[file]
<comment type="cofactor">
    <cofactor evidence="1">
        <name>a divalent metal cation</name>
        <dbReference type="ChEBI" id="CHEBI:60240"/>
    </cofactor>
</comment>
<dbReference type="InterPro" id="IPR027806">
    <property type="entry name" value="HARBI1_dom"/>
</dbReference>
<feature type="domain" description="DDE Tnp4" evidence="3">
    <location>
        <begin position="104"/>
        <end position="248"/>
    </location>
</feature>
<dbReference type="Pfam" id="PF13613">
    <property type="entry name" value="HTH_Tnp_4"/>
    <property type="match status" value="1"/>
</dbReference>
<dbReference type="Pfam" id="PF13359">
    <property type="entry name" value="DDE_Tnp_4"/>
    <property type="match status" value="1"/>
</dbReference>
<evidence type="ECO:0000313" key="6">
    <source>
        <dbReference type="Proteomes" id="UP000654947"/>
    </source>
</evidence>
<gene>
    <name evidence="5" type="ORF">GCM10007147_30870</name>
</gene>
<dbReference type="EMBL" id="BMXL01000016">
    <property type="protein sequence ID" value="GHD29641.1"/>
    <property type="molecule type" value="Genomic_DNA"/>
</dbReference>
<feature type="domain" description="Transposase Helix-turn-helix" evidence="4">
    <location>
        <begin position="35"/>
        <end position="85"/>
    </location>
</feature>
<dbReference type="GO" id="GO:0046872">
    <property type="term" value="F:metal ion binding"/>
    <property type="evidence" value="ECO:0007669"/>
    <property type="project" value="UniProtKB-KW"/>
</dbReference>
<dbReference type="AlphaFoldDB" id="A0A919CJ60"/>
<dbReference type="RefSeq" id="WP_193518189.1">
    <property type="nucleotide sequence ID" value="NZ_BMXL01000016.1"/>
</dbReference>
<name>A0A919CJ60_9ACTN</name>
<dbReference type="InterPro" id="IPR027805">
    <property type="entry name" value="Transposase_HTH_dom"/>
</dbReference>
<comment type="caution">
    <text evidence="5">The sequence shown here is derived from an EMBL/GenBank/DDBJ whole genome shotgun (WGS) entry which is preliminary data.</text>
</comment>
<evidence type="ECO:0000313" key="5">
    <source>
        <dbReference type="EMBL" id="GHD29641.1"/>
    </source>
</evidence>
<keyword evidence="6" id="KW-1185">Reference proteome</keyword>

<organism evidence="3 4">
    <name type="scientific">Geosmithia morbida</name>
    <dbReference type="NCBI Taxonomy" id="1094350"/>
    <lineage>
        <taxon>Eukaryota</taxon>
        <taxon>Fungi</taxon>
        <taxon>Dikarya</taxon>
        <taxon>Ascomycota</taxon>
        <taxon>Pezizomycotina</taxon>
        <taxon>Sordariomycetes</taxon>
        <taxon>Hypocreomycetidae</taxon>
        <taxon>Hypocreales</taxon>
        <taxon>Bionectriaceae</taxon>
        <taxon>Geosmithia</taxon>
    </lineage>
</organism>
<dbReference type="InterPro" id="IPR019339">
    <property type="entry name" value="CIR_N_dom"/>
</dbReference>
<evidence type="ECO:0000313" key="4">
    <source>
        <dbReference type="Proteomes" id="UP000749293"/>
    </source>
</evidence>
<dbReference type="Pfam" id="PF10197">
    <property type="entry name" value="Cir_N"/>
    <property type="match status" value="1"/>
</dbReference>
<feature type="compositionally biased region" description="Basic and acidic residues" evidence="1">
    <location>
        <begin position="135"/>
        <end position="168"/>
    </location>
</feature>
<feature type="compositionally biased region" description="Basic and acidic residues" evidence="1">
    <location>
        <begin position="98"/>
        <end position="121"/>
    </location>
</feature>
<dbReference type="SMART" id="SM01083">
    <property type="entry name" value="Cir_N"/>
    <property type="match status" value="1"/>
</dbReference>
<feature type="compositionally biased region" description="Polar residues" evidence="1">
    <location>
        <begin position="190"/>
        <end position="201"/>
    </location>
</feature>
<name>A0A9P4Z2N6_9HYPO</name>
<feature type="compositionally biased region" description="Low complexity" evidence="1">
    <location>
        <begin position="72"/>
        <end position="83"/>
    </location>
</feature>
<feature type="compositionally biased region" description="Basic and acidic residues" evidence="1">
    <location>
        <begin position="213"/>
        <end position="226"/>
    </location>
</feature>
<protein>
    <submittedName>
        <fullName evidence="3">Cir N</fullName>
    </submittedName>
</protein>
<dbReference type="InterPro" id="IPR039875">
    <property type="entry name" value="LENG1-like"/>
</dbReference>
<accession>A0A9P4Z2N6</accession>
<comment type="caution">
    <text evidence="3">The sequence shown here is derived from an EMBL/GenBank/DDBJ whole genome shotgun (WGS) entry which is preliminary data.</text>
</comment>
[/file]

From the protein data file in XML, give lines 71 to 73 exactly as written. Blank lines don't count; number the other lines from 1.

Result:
        <taxon>Ascomycota</taxon>
        <taxon>Pezizomycotina</taxon>
        <taxon>Sordariomycetes</taxon>